Copyright 2012 ABC News Radio


Could a Virus Actually Power Your iPhone?

iStockphoto/Thinkstock(WASHINGTON) -- Viruses might eventually be able to power the very phone, computer or tablet you’re reading this article on. And we’re not talking about those digital viruses or infestations — trojans, worms, and whatnot.

Scientists at the U.S. Department of Energy’s Berkeley Lab have found a way to generate power using human viruses. Yes, those viruses inside your body. With a harmless specially engineered M13 virus, the group has been able to power a small display. The viruses can convert mechanical force into electricity.

“In near future, we believe that we can develop personal electric generators. Basically, all of our daily activity related to mechanical movement (or vibration): walking, jogging, typing, etc.,” Seung-Wuk Lee, a faculty scientist in Berkeley Lab’s Physical Biosciences Division, told ABC News. “For example, by installing our piezoelectric thin films on your shoes, we can convert our walking energy to electric energy. Therefore, with a phone in our pocket connected to our shoes, we can charge our phone.”

So how does it all work? The scientists tapped a finger on an electrode coated with the viruses and the viruses then converted the force of the tap into an electric charge. And that force is critical to the equation.

This is the first time electricity has been conducted by “harnessing the piezoelectric properties of biological material,” Berkeley Lab’s press release states. What that really means is that it is the first time electricity has been made by a combination of force and viruses.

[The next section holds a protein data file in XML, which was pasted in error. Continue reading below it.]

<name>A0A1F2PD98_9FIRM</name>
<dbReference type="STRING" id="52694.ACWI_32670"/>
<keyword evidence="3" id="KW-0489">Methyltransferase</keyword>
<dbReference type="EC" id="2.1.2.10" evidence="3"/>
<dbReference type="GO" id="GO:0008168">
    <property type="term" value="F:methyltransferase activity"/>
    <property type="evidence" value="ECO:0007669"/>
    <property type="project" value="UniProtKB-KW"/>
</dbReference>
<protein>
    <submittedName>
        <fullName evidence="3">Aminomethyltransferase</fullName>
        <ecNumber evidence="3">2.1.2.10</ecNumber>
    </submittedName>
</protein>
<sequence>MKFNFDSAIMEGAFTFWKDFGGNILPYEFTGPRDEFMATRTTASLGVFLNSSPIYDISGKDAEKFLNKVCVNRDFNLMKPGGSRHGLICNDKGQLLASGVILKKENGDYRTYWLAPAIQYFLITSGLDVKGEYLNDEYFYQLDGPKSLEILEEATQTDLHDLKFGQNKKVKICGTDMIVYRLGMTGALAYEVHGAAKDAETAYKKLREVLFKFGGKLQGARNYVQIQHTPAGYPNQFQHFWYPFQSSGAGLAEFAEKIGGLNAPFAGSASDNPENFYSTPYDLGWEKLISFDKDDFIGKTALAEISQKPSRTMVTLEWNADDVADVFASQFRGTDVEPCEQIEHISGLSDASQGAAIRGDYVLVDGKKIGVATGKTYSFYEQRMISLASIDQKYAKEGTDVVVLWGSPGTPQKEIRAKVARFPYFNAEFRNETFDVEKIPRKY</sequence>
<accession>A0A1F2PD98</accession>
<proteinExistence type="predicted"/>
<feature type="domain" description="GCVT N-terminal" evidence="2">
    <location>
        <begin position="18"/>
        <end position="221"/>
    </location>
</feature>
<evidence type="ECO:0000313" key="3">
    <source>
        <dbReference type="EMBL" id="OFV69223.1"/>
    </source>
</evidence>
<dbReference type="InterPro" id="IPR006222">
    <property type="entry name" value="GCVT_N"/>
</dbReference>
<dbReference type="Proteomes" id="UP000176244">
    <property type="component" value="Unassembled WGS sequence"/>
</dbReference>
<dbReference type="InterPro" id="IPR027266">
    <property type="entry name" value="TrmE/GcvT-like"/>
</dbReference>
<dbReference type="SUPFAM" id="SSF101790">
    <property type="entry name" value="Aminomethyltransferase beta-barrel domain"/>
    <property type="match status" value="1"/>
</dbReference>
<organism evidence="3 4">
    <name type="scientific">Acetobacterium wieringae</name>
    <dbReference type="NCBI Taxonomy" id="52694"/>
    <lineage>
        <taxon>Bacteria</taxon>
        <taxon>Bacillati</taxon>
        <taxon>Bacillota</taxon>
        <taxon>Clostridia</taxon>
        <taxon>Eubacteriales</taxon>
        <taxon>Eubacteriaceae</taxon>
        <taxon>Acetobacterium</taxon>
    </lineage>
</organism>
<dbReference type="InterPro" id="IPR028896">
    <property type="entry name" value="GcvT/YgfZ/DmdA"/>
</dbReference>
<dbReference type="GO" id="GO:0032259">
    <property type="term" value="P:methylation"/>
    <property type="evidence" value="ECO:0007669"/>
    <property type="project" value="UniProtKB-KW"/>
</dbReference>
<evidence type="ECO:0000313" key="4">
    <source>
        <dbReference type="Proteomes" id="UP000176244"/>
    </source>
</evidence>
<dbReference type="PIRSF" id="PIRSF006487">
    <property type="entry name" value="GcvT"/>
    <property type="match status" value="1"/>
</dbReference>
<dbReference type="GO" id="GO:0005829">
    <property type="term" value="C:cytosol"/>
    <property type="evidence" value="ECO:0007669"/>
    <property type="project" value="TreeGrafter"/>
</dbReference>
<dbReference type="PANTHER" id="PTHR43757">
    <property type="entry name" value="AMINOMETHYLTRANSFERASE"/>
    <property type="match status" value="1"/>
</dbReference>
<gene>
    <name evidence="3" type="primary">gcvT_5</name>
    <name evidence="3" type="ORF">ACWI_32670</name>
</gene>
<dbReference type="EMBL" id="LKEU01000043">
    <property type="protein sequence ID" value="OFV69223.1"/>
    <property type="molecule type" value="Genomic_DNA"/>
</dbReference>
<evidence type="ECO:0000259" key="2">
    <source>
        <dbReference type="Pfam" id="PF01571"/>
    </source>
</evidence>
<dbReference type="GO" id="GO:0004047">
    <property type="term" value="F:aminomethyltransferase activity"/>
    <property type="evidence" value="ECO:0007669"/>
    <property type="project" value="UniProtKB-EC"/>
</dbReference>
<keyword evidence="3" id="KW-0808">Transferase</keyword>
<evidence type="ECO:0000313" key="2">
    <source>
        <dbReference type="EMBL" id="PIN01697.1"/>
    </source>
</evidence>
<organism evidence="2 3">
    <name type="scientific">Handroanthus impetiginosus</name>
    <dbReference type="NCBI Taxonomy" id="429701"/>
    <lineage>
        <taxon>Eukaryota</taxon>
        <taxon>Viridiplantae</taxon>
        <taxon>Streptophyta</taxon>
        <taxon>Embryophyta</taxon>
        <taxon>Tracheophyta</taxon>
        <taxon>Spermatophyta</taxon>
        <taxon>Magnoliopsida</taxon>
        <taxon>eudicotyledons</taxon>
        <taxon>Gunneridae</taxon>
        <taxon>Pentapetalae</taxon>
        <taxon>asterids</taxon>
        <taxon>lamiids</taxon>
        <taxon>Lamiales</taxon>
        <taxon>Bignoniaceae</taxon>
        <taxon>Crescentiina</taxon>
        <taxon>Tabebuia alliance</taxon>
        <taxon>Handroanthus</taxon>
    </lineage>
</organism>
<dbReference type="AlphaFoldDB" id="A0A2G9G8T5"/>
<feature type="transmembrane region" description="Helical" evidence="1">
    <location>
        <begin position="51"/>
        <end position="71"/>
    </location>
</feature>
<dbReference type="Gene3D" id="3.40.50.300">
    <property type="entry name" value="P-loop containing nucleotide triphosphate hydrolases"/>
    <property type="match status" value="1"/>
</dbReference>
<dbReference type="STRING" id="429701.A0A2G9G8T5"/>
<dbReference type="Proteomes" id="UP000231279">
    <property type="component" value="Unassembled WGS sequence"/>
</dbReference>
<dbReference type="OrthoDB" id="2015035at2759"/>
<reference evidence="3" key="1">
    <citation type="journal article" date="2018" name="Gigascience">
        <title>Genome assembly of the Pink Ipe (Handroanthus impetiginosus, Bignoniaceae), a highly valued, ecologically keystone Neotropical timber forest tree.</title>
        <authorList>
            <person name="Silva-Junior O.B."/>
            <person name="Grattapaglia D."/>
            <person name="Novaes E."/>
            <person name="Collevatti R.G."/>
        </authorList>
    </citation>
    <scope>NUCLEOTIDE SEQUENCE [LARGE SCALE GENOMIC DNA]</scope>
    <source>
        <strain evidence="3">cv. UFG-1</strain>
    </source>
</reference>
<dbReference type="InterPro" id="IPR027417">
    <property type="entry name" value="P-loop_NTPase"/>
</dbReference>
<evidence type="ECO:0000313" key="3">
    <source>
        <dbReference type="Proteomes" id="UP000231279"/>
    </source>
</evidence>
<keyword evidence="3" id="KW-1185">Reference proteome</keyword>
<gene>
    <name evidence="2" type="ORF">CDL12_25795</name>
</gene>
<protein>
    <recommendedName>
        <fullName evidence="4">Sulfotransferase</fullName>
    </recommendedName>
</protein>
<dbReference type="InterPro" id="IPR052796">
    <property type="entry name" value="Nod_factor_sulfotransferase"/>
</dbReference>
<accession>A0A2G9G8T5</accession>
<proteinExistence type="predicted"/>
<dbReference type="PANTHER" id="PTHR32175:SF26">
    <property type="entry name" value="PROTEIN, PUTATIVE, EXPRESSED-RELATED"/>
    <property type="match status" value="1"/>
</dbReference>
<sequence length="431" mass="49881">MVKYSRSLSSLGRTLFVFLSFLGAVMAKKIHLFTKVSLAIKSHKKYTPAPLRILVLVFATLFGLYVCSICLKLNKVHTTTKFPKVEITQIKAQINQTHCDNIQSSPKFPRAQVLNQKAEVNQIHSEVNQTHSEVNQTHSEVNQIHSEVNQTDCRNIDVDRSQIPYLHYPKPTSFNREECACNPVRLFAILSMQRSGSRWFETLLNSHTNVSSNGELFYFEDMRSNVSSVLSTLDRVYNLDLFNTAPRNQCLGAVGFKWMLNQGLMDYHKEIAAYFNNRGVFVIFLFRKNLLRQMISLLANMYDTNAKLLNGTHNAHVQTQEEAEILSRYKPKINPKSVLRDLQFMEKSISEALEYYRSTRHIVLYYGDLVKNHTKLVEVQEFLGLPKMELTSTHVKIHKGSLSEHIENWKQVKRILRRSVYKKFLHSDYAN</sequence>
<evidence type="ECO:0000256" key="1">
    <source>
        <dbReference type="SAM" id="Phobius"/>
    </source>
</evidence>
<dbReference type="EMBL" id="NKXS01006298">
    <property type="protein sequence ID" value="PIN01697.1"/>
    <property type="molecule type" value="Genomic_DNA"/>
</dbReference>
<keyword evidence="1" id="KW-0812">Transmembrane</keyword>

But the scientists are picturing even broader uses. “In the future, because our M13 virus-based piezoelectric material is biocompatible, we can implant the virus-based piezoelectric power generator in our body and capture our heart perspiration as a electric power source of the biomedical devices or biosensors. Therefore, no more charging of your pacemakers, hearing aids, personal health monitoring sensors,” Lee explained.

However, this is still a ways out. According to Lee, the current power generation from the virus-based generator is not enough to power a phone yet.

“We are currently working on enhancing the power output of the virus-based piezoelectric generators,” Lee said. “Through our approaches, we believe that we can achieve power enhancement 100-1000 times and develop the personal power generator in near future.”

Copyright 2012 ABC News Radio


Girl's Rare Flesh-Eating Disease Caused by Common Bacteria

WSB/ABC News(NEW YORK) -- The rare flesh-eating disease that claimed a Georgia woman's leg and has her fighting for her life was caused by a common bacterium that thrives in warm climates and fresh water.